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Dash Cameras are fast becoming an essential component of any modern automobile. In this ever-growing market, it is hard to create a product that stands out among all the “noise.” Despite this challenge, Thinkware is becoming the brand synonymous with premium quality in this complex category.
Thinkware and their latest Thinkware dash cams have been making a splash in the market for years now.
Whereas many other cameras simply record your driving experience, a Thinkware dash cam is the luxury model among car cameras, providing stunning footage, night-vision functionality, optional dual channel recording, and much more. This is without a doubt a camera we endorse, but if you are on the fence, it is worth noting that this is far from the only dash camera brand or style on the market.
Here, we’ll break down the design, features, usability, and other aspects of the Thinkware Dash Cam F800 and pit it against other leading dash camera models so that you can thoughtfully evaluate whether this camera is a good choice for you.
If you have a car then you need to have an safety kit in it.
This Emergency Preparedness Kit is a vital thing to carry with you in all of your vehicles as it will help not only in the case of an weather emergency but also in case of a breakdown.
About The Thinkware Dash Cam
The Thinkware Dash Cam F800 is a sleek, semi-permanent dash camera available for installation in nearly any vehicle on the market. It is barely larger than a typical wallet, and yet it can capture high-end footage with ease. By design, this apparatus is meant to be simple, easy to work with, and largely automated so that users of various needs and backgrounds will have no issue integrating this device into their day-to-day lives.
Released in 2017, the F800-model Thinkware dash cam continues to make a splash in this market for its superior camera quality and night-vision features. It is a great camera, but keep in mind that you will need professional installation in order to integrate this system.
The Thinkware Dash Cam F800 provides a single-camera setup (although you can opt for an additional, second camera) that shoots HD 1920x1080p video with a Sony Exmor R STARVIS sensor. This stunning footage all loads either to its internal hard drive, or you can store video data to a micro SD card (sold separately).
It offers pristine night-vision shooting and can cycle camera modes automatically to suit daytime driving, nighttime driving, and parking modes.
This Thinkware dash cam system also offers a slew of added features dedicated to promoting better and safer driving habits. These include inadvertent lane change warnings, red light warnings, and collision warnings intended to give you all the information you need to maintain driver safety in a variety of conditions.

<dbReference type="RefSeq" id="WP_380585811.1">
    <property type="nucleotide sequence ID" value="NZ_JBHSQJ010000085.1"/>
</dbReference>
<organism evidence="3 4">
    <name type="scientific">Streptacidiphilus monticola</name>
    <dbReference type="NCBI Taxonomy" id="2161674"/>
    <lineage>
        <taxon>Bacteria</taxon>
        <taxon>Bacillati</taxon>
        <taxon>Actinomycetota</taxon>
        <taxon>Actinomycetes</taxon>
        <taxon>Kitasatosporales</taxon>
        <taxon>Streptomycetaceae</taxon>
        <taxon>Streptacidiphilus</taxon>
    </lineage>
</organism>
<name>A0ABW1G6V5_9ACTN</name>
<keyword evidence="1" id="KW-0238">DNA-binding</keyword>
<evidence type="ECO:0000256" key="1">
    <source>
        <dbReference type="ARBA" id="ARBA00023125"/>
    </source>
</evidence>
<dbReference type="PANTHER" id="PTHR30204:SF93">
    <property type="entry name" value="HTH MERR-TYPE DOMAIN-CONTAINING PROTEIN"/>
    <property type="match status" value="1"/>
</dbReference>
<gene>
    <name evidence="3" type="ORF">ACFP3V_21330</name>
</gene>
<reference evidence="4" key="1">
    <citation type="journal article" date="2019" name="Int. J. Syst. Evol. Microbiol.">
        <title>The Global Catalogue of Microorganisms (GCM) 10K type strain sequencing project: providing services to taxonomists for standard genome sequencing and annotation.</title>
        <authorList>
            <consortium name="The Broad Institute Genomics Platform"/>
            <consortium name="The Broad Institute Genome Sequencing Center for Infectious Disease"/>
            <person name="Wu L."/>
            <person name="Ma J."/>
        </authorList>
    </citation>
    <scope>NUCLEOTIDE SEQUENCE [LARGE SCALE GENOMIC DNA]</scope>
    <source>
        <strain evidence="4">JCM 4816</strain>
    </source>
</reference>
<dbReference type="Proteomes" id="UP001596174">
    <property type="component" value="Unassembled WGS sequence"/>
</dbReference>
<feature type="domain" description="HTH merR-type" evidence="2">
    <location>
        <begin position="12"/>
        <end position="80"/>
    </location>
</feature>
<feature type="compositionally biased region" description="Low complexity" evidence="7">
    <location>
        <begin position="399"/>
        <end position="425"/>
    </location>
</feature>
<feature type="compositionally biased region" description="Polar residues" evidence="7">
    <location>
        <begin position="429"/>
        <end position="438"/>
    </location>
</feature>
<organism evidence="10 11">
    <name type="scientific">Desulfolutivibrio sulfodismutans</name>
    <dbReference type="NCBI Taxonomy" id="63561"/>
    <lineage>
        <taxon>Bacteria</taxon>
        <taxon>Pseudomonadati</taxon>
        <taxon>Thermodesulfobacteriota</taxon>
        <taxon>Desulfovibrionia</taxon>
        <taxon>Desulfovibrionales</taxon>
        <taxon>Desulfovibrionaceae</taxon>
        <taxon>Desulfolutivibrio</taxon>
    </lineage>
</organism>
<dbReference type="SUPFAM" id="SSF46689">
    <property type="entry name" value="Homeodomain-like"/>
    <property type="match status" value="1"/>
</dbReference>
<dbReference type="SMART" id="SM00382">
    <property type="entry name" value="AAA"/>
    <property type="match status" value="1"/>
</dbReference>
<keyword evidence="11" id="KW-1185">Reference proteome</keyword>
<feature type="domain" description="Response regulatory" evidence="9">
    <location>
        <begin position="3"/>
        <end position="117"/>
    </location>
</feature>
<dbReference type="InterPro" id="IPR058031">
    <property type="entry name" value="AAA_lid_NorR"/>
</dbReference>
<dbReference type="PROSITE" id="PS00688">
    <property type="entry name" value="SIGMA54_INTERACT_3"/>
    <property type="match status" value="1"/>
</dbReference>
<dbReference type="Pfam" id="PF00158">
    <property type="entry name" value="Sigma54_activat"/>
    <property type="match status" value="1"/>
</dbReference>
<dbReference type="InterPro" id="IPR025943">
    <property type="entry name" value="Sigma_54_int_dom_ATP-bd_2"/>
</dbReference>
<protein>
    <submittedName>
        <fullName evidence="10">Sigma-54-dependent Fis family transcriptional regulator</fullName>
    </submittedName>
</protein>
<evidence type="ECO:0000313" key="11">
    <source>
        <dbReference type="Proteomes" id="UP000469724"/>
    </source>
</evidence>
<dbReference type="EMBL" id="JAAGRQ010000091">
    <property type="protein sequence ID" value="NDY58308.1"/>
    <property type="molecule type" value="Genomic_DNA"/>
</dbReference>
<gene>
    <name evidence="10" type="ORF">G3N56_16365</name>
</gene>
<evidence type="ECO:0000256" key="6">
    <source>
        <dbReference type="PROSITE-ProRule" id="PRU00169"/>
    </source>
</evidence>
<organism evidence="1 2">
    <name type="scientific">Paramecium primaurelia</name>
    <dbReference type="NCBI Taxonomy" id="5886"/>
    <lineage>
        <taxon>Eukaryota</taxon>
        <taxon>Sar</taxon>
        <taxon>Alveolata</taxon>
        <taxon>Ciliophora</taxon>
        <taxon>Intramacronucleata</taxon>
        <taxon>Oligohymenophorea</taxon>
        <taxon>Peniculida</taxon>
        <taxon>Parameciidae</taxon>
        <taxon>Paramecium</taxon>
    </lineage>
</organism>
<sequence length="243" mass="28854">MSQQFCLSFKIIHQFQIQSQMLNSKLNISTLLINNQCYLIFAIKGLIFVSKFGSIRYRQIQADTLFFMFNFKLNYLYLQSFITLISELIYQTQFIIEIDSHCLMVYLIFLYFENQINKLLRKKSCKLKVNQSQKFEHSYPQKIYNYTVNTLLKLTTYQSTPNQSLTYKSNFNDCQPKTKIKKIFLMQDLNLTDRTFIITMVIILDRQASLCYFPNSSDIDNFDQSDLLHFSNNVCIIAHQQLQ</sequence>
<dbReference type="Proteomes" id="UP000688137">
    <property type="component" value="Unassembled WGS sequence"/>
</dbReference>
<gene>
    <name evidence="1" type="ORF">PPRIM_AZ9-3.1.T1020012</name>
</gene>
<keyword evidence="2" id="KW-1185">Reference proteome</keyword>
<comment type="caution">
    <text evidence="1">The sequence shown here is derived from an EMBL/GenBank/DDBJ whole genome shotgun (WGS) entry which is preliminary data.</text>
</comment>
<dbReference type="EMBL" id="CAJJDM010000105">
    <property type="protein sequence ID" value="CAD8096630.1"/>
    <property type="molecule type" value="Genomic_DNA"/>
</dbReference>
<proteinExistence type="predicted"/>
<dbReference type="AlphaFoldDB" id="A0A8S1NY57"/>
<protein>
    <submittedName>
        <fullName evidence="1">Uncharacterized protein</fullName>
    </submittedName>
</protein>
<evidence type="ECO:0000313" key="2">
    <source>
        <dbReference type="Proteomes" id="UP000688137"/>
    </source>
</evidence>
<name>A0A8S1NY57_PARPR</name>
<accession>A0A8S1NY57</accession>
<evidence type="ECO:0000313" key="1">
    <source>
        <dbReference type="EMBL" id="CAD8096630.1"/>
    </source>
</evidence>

Finally, added functionality like response to voice commands and a Wi-Fi interface make this unit exceptionally easy to work with and control. Some may be disappointed to see it does not feature a touchscreen interface, but others consider this to be a welcome aspect and a good tradeoff for how little space this camera takes up once installed.
Thinkware dash cams are arguably the best cameras on the market, and their prices reflect that. The Thinkware Dash Cam F800 comes only with the camera. Remember that you will also need to pay for installation and an add-on micro-SD card, which will add a bit more to your total investment if you choose this dash cam option.
How It Compares
To give you the full view of what cameras are available and what options you have for dash cams, we have compiled a list of leading cameras available on the market today. These cameras include:
Thinkware Dash Cam
Compared to its direct competition, this dash cam (found here) is not budget-friendly. The list price may be somewhat justified by the exceptional features, including the unmatched night vision, but keep in mind that you will need to have your system installed at an additional cost.
Voice control, Wi-Fi functionality, night vision, rear-camera adaptability, and many other perks give the Thinkware Dash Cam F800 a staggering advantage in comparison to its peers for performance. Really, the only arena we found lacking was the absence of a screen, and we recognize that many users will not miss it.
The HD 140º lens is second to none in this category. Meanwhile, in areas like night vision, many models don’t even attempt to provide such functionality.
Video quality is largely what you’re paying for when purchasing this camera, and the investment will pay a dividend if that quality is important to you.
The lack of a screen might be a shortcoming for some users, and the buttons can occasionally seem a bit clunky to use, but the overall result is a device with simplicity.
Many users value certain elegantly efficient aspects of the Thinkware dash cam that make it unique in the class.
Once it is installed and you are driving, there is little else to think about. This camera gathers footage without trouble and through all manner of conditions.
The extreme wide view also provides a view to all the action so that no matter what happens while driving, you’ll have a video record of it.
- Exceptional video quality
- Night vision
- No touchscreen
- Requires custom installation at added cost
Garmin Dash Cam 56
Garmin continues to be a force across all aspects of in-car cameras and video footage collection. Applying a strong background in action cameras, Garmin takes a unique and exciting approach to dash cams. Their Dash Cam 56 model (found here) is a powerful device that is more affordable than the Thinkware Dash Cam we featured.
It is also a bit more installation-friendly and requires little to set up and get running. Because this Garmin camera that doesn’t require professional installation by a specialist, you can move it from car to car when needed. The voice controls are exceptional, the internal time lapse is fun to use, and the attachable polarizing filter is a thoughtful addition that other dash cam designers have overlooked.